Water: a precious resource

Several stories in the book stress the importance of water, in particular Coyote Juggles His Eyes, as water is critical for good health and survival. People can go without food for a few weeks, but cannot survive without water for more than several days. (Different timeframes are mentioned on the internet. Some websites say 3-4 days before organ failure begins to set in, while others suggest around one week to 10 days. Several factors such as heat, activity, and being bedridden affect how long one can survive without water.) Lack of water was a significant issue for the Sinixt at the chosen site for their new village. Several discussion and research topics are related to the topic of water and its importance. (These ideas are also included in the guide for Coyote Juggles His Eyes.)

  • Check out major cities around the world to see if they are situated on major water systems. Reasons? Transport, trade, transportation route, drinking, manufacturing…etc.

  • What is the source of water for your home, school, or town?

  • Why is water so important for the body? – involved in many bodily processes; regulates body temperature, i.e. sweating; helps to deliver oxygen throughout the body; assists in the elimination of waste and toxins; aids in digestion; helps moisten mucous membranes; and so on.

  • Water and the water cycle are good research topics depending on the age and skill level of the students. ‘Did you know…’ type of questions and interesting facts about water can be researched and shared. For example:

    • Why is 97% of the world’s water undrinkable?

    • Could a dinosaur have tasted the same water molecules you drink today? Explain.

    • Is water a chemical? What is a molecule? Explain what H2O represents.

    • Does water affect the temperature of the earth, of the human body, of a tree?

    • Why does ice float in water?

    • How does the full moon affect water?

  • Are there any events that celebrate water in your community? - World Water Day in March; Earth Day in April; Canada Rivers Day in June; World Rivers Day in September; community spring clean-up days for streams, rivers, and riparian zones. The Sinixt offer support for these events in their community both physically and otherwise, often providing a community meal to share as well as presentations by scientists, activists, and professionals. Informational displays on environmental issues and protection are often set up to further educate those in attendance.

  • Discussion Topic: Should anyone be allowed to live/build right next to a water source?

  • What can you do on a personal or group level to celebrate, conserve, and protect water?

Leadership/Civil Discourse

In the beginning of the story a major split occurs within the homeland community of the Sinixt Peoples. We are told that two of the Sinixt members are in leadership roles, but we don’t know whether they have assumed those roles or have been appointed to them. As in most communities, disagreements occurred and decisions had to be made.

  • What were some of the differences of opinion that caused the split? (…how the people should behave, where the people should be on the landscape, how they utilize the landscape, and so on.)

  • What other parts of the story/journey relied on good leadership for survival and/or decision-making?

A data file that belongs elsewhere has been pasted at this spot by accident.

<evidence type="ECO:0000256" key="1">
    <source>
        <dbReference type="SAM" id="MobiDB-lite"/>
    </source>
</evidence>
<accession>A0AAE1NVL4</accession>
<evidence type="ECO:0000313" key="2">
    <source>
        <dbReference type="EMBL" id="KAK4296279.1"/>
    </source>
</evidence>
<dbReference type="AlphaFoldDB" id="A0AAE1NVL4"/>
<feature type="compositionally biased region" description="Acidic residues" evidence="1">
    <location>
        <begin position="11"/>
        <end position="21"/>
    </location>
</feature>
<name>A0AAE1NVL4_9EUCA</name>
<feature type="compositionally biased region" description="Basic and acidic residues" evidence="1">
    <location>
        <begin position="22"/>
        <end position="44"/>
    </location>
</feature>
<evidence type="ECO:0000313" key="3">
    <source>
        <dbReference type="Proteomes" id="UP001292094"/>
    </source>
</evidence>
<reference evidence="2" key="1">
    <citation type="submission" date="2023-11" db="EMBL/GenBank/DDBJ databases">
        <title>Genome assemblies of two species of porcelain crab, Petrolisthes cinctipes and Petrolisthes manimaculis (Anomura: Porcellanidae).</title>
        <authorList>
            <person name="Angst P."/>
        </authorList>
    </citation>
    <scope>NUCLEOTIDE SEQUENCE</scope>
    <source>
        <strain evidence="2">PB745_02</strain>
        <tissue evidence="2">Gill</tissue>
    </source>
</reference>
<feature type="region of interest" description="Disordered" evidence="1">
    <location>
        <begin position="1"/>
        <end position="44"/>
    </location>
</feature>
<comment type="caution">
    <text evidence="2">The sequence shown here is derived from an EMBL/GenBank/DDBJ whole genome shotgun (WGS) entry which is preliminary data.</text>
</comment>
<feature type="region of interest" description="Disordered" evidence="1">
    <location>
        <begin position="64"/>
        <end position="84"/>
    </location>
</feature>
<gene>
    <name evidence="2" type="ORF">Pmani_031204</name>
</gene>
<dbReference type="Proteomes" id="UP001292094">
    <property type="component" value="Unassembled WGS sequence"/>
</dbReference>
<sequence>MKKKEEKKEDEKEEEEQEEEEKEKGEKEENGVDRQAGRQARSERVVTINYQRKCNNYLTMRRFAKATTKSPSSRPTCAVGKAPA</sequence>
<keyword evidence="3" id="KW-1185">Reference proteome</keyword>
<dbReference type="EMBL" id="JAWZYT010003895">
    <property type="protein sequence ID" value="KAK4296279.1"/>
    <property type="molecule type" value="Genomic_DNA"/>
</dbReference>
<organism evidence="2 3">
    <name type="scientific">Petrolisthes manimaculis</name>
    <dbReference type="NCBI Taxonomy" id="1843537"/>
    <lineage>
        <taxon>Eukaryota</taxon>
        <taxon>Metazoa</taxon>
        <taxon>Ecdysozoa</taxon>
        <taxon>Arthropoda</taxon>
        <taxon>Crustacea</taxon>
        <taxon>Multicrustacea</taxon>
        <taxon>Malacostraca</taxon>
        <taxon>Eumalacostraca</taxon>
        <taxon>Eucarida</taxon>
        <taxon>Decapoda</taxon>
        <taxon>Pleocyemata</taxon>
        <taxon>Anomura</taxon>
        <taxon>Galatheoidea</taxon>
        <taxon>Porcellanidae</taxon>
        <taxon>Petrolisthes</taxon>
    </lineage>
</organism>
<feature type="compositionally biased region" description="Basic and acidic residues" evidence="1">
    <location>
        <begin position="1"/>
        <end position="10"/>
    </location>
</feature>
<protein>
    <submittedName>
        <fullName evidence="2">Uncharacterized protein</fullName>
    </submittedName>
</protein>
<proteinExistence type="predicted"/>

• List the leadership qualities that could help inform the people and reach a resolution to these disagreements. Some schools have leadership training programs in place for older students.

  • Define civil discourse and why it is important. Several websites are available for teachers regarding fostering civil discourse in the classroom and creating space for respectful dialogue.

Migration, Displacement, Diaspora

The Sinixt People experienced migration in this story, but have also, at some point, experienced displacement and diaspora. The Frog Mountain story also tells of a decision to leave their homeland.

  • Research each of the terms. Decide which one identifies what happened to the Sinixt in the Women Remember story.

  • One faction made the decision to leave the homeland community. What are some considerations that would be made to maintain the culture; carry knowledge with them; maintain spiritual practices; and ensure a continuum of practice and traditions of their people?

  • If the Frog Mountain story has already been studied, some similarities and dissimilarities between the two can be made.

  • Fly Away Home is an interesting movie about the Canada Goose and migration. One grade four group used this movie as the basis for a very successful Historica project.

Memory and Remembering:

Memory and remembering play significant roles in the story Women Remember.

  • Discuss the significance of remembering for this story to be heard.

  • How does memory and remembering help students in their daily lives?

  • What tools can be used to help people remember? Calendars, alarms, tying a knot on your finger, lists, family photographs, etc. Even music can help with memory.

  • There are many ‘memory games’ suggested on different websites to play with the students, or to test and enhance their memory capabilities.

Curricular Competency: (developed by the teacher creating the lesson plan in collaboration with the student(s) receiving the knowledge)


Creative Thinking:

Critical Thinking:

Positive Personal & Cultural Identity:

Personal Awareness & Responsibility:

Social Responsibility: